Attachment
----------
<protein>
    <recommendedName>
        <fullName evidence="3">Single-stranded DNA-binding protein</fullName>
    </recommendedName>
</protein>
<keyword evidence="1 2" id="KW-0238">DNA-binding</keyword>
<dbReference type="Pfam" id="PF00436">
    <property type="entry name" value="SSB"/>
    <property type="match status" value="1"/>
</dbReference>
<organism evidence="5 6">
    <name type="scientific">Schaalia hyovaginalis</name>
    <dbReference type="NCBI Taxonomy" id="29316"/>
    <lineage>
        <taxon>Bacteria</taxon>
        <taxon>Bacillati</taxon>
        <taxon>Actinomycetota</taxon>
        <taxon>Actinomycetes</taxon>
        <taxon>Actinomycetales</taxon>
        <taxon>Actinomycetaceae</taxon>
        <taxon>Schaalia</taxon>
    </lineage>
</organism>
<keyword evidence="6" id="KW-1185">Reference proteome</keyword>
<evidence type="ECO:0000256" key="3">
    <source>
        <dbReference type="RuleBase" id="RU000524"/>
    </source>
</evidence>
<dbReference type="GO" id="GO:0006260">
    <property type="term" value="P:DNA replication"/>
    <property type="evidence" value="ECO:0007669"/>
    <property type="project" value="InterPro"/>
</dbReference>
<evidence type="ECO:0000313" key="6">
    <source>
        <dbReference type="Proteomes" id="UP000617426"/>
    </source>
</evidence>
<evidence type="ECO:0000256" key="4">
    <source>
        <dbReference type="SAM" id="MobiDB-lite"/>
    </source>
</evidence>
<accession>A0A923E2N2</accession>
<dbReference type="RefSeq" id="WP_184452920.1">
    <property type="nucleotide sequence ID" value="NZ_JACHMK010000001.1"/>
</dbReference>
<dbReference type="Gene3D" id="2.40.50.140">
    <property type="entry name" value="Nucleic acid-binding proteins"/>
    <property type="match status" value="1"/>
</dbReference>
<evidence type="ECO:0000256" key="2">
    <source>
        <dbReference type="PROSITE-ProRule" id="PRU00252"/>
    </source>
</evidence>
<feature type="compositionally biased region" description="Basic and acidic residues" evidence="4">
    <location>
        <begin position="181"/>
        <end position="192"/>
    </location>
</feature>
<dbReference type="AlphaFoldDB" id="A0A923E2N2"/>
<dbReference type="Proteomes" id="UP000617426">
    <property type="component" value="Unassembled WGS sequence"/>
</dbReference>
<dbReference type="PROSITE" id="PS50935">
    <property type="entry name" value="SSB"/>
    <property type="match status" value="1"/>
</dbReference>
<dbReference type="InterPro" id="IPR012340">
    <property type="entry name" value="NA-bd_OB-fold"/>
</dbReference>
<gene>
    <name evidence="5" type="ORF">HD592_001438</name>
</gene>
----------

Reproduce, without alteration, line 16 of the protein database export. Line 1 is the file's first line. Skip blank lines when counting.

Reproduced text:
        <taxon>Bacillati</taxon>